The time in the semester has come for all MCS students to begin using the much-awaited wood stoves. This past week here in Maine has been extremely chilly, the temperature inside some of the cabins feeling cooler than the outside air. After about three days of waking up in a state of utter frigidness, a few of us felt tempted to wear our winter jackets and mittens to bed. Rolling out from under the covers had become a nearly impossible feat of strength. So, we impatiently whined to the staff to allow us the use of the stoves.
This Tuesday morning, after breakfast, our cabin parents showed us the process. We were showed an area around each stove, marked off in a large square, in which nothing should be on the ground. We learned where to obtain kindling and firewood, and were taught how to build up a successful and effective fire. Each stove has various knobs that can be adjusted to let oxygen into the stove, as well as handles to open and close various parts of the stove and chimney. Since these satisfying fires tend to dry the cabins out, tins full of water are placed on top of the stoves in order to act as humidifiers. (We can even put orange peels, tea bags, and the like into these tins of water to produce nice scents.)
Yet, all of this is easier said than done. Already, after only two nights of stove usage, some of us have found that keeping a good fire going is a challenge. In addition, we may go to sleep warm, but that in no way implies that we wake up in the same manner. But no, unless someone wakes up at 4:00 am each morning to feed the fires, we continue to roll out of bed in the same impossible manner as before. Not to mention, we are still working on regulating the amount of heat produced. It is a difficult task to strike the right balance between sauna and freezer. Perhaps worst of all is the gnawing fear that an ember or piece of live ash will fly from the doorway of the stove and onto the floor, thus causing the entire cabin to burn to the ground.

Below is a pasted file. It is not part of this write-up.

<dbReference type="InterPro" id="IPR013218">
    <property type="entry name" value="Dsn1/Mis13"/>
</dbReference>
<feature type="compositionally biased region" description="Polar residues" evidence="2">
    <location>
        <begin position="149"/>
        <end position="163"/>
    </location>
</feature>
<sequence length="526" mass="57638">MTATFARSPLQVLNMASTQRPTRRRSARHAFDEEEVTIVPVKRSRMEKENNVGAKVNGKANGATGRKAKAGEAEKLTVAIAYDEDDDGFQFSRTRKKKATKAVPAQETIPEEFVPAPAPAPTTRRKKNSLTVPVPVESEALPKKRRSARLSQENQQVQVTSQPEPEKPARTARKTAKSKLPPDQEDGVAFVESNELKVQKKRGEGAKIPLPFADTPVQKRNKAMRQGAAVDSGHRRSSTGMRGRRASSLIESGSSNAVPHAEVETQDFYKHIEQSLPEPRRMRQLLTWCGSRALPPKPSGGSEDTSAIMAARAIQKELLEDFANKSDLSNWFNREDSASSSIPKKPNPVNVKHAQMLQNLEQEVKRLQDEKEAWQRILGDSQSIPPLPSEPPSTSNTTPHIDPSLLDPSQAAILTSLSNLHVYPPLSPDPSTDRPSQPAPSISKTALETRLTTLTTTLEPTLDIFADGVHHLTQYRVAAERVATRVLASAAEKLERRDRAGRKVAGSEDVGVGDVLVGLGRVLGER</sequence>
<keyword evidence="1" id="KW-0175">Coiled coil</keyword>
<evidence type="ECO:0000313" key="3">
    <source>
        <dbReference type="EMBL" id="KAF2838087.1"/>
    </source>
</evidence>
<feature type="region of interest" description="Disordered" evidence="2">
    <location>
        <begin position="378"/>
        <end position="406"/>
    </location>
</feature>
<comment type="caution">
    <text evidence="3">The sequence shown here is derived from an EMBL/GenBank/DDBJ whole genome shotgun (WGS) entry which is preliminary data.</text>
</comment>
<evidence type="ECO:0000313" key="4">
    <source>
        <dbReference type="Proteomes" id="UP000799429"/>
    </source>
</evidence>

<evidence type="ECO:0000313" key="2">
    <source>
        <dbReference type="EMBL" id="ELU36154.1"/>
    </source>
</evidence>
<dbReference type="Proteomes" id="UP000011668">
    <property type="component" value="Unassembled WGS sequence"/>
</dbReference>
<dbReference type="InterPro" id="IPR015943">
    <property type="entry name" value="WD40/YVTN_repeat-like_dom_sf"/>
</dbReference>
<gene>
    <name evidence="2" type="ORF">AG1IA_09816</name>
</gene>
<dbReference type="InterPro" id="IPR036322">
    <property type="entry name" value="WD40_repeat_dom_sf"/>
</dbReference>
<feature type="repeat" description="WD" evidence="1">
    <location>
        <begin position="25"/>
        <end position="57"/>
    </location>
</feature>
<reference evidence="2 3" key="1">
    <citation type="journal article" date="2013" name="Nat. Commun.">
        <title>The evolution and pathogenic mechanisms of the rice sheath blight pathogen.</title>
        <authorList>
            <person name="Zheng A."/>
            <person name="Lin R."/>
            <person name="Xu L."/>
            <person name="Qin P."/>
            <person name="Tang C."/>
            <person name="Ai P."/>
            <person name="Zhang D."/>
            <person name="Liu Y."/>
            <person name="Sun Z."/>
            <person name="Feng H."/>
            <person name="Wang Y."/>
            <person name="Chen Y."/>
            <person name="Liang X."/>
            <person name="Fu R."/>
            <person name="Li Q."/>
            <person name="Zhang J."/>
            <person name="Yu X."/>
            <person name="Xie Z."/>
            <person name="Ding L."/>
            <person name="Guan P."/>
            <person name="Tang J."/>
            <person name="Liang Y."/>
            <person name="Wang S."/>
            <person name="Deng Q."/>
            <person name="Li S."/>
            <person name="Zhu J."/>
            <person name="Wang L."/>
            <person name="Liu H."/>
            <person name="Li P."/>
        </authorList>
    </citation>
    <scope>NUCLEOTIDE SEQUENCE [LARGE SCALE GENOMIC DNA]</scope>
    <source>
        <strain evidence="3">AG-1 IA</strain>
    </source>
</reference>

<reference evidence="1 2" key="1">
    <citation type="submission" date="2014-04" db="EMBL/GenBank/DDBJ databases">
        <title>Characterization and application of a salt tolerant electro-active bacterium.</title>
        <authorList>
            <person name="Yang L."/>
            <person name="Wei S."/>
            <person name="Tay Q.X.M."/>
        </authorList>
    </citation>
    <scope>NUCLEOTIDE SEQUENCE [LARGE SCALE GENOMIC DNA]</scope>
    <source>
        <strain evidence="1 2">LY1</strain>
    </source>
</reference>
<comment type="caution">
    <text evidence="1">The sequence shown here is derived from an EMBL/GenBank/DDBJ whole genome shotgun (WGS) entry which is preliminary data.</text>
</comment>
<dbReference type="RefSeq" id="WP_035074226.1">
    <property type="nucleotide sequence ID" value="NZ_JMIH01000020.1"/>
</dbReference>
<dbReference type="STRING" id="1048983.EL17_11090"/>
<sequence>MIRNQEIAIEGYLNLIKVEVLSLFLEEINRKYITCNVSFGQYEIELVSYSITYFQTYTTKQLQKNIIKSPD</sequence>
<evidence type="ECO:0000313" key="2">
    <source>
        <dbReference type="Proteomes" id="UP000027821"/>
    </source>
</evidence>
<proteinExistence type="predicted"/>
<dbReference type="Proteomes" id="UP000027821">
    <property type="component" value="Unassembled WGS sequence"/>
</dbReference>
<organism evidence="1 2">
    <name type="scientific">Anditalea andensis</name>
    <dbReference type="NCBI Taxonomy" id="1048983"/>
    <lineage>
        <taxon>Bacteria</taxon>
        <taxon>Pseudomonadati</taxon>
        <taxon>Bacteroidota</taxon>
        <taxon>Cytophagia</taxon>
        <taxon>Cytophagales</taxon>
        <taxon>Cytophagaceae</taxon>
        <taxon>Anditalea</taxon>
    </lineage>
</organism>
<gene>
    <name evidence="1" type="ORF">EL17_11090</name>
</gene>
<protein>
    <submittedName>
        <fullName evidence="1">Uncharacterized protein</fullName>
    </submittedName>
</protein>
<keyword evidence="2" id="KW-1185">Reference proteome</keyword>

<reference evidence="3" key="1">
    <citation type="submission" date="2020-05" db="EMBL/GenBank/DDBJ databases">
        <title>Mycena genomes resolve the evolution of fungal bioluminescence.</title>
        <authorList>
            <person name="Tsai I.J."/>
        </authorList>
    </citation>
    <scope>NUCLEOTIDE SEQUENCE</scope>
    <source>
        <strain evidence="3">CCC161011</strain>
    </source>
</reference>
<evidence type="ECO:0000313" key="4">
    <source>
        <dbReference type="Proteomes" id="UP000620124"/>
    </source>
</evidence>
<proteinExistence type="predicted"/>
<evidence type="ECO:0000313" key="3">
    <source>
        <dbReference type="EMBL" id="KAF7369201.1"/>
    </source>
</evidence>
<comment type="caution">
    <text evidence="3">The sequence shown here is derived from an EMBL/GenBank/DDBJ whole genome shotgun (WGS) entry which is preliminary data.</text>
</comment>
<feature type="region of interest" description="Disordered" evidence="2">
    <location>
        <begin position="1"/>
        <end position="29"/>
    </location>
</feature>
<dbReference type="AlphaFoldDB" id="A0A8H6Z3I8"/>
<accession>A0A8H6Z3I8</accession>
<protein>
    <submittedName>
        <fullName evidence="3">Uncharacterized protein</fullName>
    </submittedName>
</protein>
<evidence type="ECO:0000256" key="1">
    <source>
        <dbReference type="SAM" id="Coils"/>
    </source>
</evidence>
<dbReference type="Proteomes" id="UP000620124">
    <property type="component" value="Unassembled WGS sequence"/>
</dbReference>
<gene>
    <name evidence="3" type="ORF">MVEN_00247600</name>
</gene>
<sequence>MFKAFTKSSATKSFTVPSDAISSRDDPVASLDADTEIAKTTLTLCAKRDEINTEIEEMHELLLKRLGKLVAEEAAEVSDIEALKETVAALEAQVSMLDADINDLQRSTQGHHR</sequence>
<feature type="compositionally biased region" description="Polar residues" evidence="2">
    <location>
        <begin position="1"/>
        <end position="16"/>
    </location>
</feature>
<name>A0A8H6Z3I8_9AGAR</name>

However, I myself think it ridiculous that already (after only two nights) I can think of so many things to complain about, when really the wood stoves are perhaps the most convenient things we could possibly have in our cabins. Regarding the stoves, I believe a staff member described them as “extra members of the cabin.” And, in reality, they absolutely are. They have a solid presence in the cabins, need to be cared for, and don’t enjoy it when fellow can members’ personal belongings migrate into their personal space. So, I am really thinking these wood stoves will become our best friends in the below – freezing winter nights that are fast approaching. Not to mention, that burning wood smell is amazing…
-Samantha Leahy, Chestnut Hill, MA